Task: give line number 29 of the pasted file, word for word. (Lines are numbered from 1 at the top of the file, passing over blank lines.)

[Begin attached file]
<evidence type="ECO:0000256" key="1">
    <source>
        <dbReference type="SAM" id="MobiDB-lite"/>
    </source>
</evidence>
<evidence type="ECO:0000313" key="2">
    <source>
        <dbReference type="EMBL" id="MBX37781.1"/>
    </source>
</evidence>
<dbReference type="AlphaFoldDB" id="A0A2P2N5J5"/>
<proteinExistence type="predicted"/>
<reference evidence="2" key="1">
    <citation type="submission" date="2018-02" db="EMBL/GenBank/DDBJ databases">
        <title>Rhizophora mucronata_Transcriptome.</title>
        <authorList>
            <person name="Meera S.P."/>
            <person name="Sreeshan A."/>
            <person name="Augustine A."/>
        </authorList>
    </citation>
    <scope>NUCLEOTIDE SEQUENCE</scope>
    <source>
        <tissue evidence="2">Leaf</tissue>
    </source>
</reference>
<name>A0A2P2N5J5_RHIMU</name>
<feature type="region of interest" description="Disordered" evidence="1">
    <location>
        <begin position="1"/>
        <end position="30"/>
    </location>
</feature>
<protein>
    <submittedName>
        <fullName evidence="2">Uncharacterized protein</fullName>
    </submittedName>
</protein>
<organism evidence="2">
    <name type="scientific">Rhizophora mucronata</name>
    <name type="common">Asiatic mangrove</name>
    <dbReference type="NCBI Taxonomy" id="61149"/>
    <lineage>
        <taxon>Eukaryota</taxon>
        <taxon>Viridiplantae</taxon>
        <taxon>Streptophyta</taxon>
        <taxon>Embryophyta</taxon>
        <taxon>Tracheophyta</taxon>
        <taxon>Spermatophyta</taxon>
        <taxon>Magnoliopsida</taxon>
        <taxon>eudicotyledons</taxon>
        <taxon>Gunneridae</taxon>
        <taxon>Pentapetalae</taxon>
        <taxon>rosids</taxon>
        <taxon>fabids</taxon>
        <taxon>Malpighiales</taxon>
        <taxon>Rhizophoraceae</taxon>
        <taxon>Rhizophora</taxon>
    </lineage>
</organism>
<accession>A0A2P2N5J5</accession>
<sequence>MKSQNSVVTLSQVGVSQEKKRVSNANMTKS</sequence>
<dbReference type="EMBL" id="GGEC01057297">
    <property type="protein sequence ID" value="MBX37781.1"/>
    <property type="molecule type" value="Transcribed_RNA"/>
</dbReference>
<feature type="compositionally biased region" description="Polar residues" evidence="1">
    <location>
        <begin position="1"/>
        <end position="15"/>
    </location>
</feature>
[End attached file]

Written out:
    <location>